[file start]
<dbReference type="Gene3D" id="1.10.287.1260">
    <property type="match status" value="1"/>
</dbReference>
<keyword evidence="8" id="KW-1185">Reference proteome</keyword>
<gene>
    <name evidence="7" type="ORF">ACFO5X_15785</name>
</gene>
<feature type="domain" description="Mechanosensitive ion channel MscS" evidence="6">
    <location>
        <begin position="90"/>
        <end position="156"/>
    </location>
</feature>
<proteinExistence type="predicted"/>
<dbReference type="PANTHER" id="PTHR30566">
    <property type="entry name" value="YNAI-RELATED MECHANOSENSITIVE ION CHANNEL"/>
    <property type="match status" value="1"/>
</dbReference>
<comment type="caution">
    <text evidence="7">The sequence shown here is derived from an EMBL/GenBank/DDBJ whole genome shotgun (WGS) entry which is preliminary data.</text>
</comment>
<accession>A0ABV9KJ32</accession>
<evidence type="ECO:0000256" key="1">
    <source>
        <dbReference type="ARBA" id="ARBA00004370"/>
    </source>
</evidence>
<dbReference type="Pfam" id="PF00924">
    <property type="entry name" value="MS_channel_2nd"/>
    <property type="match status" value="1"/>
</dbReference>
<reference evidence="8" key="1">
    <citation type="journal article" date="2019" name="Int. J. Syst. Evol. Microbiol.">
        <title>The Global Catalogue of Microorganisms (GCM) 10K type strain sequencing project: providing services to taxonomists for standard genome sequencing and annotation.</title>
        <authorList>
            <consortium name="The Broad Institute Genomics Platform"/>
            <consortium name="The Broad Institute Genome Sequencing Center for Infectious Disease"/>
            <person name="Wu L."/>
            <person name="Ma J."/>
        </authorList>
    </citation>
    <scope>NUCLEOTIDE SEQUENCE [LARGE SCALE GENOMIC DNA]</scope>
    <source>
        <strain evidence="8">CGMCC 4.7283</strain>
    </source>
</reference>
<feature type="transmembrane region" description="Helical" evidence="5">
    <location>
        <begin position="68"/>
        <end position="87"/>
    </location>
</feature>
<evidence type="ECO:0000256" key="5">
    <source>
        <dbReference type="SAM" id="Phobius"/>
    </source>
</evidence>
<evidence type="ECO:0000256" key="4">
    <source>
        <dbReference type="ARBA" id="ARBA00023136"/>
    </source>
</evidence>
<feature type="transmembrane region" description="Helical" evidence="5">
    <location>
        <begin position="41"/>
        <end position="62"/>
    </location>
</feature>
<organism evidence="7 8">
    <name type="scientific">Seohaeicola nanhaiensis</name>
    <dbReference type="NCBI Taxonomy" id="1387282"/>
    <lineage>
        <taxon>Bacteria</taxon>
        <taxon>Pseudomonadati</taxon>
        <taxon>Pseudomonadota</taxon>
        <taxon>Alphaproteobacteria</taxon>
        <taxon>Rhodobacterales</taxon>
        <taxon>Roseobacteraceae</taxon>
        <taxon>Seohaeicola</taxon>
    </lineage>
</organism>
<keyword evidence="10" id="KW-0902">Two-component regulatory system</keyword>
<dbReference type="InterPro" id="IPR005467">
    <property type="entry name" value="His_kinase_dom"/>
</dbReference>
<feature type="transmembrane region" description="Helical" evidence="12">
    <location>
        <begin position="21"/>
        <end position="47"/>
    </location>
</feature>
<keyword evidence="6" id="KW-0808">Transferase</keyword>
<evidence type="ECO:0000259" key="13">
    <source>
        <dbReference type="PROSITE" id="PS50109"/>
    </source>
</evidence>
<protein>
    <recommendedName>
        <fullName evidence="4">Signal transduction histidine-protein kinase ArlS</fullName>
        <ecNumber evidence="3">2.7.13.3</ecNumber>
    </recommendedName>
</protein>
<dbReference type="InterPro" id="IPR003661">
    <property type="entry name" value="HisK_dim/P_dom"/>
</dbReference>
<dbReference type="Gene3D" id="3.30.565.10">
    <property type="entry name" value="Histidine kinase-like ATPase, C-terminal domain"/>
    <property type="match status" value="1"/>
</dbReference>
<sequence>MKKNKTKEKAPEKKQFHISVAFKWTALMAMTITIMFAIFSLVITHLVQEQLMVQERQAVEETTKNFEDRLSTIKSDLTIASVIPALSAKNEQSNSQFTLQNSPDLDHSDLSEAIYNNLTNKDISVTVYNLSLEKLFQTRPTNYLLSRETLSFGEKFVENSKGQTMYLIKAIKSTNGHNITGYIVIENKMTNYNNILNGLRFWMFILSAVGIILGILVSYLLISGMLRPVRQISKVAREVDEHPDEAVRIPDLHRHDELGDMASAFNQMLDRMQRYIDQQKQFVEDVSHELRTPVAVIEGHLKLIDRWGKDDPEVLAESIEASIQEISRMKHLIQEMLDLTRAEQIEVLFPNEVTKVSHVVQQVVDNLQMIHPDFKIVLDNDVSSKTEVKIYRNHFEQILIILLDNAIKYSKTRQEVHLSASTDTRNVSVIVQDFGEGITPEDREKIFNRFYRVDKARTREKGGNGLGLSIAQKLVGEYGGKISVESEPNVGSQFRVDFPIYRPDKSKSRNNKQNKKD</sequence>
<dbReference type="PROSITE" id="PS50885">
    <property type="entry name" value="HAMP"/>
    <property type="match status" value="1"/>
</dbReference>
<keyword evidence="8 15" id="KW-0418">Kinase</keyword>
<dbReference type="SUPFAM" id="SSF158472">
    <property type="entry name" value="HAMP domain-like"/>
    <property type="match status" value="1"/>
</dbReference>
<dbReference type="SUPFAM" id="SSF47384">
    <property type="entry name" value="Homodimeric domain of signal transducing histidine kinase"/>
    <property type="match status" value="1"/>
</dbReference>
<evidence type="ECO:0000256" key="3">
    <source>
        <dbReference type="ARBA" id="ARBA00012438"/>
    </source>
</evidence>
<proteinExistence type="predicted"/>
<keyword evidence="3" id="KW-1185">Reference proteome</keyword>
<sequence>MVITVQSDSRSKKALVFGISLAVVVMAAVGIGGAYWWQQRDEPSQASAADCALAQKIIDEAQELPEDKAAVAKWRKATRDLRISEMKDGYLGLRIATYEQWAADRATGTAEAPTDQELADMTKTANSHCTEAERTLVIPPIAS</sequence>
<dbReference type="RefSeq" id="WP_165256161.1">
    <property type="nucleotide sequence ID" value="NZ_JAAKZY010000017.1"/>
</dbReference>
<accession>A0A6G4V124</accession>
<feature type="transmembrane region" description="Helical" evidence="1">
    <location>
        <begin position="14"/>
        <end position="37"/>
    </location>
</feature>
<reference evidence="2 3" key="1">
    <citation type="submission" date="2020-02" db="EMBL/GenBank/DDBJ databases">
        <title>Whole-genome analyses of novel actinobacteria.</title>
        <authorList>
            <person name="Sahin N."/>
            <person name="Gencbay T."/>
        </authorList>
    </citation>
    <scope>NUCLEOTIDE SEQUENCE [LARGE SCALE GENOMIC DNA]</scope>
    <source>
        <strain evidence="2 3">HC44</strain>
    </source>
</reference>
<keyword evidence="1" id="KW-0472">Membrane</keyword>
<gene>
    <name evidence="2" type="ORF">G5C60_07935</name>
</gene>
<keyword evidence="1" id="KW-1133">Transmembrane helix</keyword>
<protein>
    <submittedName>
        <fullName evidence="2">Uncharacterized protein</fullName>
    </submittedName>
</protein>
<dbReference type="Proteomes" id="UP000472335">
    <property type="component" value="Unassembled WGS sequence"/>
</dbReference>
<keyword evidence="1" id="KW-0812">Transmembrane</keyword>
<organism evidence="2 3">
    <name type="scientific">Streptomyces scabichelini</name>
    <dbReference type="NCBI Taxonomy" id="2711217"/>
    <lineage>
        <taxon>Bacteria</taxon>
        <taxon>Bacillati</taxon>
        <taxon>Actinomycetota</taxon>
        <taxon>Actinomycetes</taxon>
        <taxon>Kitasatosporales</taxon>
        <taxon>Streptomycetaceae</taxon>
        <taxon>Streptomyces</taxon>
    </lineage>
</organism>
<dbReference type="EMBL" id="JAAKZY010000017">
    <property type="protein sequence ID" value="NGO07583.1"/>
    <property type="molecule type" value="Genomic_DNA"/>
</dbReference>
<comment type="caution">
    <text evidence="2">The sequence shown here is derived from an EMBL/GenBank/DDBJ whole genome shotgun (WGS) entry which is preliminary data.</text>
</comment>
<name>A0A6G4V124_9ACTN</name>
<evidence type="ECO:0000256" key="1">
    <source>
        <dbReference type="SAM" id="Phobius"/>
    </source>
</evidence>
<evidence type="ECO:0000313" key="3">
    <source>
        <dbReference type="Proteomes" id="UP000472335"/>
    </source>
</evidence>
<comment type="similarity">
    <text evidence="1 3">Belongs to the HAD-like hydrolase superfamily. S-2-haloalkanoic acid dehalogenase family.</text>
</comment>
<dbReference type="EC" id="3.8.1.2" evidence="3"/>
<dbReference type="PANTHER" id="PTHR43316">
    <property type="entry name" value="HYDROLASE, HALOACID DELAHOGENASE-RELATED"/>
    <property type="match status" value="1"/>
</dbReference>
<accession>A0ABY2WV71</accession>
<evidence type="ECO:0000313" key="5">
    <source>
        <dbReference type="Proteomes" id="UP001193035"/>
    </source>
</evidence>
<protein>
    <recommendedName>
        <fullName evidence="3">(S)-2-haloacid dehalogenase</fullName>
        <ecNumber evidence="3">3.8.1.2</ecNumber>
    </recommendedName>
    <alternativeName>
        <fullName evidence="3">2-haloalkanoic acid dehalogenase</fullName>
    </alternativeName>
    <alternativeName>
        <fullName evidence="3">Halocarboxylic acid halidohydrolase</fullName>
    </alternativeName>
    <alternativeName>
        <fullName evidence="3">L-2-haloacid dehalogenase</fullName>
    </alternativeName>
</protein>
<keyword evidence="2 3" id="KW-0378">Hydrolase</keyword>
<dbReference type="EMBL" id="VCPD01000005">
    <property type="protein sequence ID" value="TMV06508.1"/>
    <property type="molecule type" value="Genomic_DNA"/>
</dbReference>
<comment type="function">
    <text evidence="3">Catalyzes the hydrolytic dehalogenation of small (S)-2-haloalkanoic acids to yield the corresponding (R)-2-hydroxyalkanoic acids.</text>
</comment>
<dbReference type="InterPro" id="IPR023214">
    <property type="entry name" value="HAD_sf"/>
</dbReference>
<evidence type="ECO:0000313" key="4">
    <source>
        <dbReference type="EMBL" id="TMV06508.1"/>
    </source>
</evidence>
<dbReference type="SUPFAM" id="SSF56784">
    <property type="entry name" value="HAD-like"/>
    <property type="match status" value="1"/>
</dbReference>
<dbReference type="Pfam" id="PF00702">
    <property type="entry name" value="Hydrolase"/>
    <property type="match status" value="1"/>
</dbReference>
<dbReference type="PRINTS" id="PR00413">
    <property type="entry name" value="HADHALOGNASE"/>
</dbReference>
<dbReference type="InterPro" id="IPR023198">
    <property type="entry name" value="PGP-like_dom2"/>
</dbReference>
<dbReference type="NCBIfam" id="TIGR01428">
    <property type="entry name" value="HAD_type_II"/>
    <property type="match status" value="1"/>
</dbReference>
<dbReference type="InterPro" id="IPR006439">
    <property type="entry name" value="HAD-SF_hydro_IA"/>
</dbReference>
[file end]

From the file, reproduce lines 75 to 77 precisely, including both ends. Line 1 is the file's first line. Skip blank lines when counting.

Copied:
        <taxon>Pseudomonadota</taxon>
        <taxon>Alphaproteobacteria</taxon>
        <taxon>Rhodobacterales</taxon>